Reviewed at Sarajevo Film Festival (New Currents) Aug. 21, 1999. Running time: 48 MIN.
With: Klaus Handl, Milena Oberndorfer, Birgit Doll, Nica Steinbauer, Andreas Zacharsiewicz.
An aimless young man searches for the meaning of happiness but descends into madness in Jessica Hausner’s occasionally watchable, mostly flat first film, which has dim export potential.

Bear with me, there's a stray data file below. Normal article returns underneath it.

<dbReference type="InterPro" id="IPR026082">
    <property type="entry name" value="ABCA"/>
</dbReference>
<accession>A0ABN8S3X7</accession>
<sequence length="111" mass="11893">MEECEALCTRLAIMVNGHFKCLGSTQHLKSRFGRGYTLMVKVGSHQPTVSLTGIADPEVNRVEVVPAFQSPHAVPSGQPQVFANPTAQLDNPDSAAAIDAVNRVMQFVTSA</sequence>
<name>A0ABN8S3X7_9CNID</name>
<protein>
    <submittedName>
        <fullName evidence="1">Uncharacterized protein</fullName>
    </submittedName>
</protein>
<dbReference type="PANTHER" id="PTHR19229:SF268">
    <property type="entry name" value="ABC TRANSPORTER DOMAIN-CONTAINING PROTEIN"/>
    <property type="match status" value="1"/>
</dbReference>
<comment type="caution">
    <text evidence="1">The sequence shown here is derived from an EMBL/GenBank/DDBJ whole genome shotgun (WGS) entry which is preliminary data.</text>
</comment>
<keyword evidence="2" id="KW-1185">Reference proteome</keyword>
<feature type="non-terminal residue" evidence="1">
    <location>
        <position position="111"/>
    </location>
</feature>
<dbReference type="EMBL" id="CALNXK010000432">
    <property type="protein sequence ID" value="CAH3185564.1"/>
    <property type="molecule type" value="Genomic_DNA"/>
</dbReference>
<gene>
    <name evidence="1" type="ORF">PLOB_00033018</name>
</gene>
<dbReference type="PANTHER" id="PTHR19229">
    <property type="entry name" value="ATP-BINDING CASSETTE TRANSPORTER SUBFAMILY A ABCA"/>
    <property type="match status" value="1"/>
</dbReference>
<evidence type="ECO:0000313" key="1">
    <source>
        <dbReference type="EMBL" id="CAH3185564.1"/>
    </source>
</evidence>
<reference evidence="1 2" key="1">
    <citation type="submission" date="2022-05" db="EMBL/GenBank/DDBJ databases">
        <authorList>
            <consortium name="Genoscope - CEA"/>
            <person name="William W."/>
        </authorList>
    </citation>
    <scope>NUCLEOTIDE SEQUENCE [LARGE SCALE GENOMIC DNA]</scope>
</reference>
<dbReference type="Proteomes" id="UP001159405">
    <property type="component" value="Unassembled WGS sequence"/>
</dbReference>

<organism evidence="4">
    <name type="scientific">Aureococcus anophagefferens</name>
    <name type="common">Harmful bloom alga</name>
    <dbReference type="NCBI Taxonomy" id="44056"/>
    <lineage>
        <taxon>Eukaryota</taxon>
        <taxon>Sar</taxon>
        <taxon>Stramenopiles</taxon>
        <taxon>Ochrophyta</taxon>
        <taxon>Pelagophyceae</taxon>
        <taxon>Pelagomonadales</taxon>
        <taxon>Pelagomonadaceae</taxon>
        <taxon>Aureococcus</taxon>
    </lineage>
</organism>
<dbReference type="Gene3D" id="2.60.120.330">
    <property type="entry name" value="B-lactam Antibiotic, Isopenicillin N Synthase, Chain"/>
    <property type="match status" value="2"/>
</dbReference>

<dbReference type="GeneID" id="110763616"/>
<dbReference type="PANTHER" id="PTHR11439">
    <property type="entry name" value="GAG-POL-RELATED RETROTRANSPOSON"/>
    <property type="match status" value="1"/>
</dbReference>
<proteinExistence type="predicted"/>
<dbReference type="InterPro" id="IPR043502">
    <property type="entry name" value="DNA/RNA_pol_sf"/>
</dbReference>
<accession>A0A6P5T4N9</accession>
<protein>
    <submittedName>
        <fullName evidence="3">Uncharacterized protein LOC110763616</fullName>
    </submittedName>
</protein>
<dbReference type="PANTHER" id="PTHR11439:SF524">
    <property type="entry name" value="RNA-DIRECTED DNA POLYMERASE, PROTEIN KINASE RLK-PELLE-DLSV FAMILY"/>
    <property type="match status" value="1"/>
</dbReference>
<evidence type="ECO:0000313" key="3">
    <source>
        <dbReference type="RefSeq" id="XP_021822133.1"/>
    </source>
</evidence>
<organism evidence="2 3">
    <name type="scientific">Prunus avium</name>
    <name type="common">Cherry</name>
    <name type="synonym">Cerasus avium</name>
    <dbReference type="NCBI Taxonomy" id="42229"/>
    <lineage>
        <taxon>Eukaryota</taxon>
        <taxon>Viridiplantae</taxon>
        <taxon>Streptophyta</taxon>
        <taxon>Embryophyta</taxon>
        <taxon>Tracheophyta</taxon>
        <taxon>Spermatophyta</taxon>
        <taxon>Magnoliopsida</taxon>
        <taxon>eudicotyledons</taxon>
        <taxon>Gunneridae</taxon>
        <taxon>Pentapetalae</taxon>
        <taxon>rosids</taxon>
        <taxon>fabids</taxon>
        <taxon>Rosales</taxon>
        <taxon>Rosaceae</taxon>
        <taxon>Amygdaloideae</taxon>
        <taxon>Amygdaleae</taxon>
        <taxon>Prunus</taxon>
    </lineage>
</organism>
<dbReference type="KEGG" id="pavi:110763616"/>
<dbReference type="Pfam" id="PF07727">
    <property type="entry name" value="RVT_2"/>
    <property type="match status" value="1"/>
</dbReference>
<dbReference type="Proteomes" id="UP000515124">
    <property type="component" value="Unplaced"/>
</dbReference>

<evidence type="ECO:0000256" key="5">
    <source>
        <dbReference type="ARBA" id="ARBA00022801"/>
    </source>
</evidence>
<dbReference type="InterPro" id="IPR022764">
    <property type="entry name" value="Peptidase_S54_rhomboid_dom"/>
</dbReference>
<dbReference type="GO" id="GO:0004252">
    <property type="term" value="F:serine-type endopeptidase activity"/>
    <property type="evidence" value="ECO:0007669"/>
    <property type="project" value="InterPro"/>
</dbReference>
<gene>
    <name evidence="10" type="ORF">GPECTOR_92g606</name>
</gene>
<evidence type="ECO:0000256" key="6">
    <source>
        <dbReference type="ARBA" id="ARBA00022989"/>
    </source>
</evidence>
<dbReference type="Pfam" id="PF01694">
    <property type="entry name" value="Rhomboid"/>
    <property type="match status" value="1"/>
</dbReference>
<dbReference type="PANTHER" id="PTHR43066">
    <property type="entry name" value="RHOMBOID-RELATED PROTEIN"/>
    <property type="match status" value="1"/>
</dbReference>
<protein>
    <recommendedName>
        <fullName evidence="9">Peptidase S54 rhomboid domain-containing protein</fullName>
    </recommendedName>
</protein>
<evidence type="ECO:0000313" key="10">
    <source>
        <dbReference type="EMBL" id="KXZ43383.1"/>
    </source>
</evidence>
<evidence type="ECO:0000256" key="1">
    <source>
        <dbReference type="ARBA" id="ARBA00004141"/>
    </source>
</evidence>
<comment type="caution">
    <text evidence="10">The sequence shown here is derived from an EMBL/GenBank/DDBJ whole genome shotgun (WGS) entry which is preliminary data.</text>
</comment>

Beginning in midstory, pic presents a nameless drifter (Klaus Handl) who prowls his city with a tape recorder asking strangers what it means to be happy. Apathetic and colorless, offering no information about himself, he is arrogantly detached from his subjects even as he aggressively interrogates them. He interviews his neighbor, a plain, quiet young woman (Milena Oberndorfer) who has recently found her first love relationship. But her newfound tranquillity frustrates the interviewer; it seems forever beyond his grasp. A second chance meeting has frightening consequences. Hausner’s spare visual technique is detached and stiff; she never cuts within scenes, instead filming long master shots with a firmly, sometimes awkwardly planted camera that deliberately keeps the viewer at a distance. Obviously, the approach is meant to reinforce the distance between the interviewer and his society, but the sense of stasis is finally far more dull than disquieting.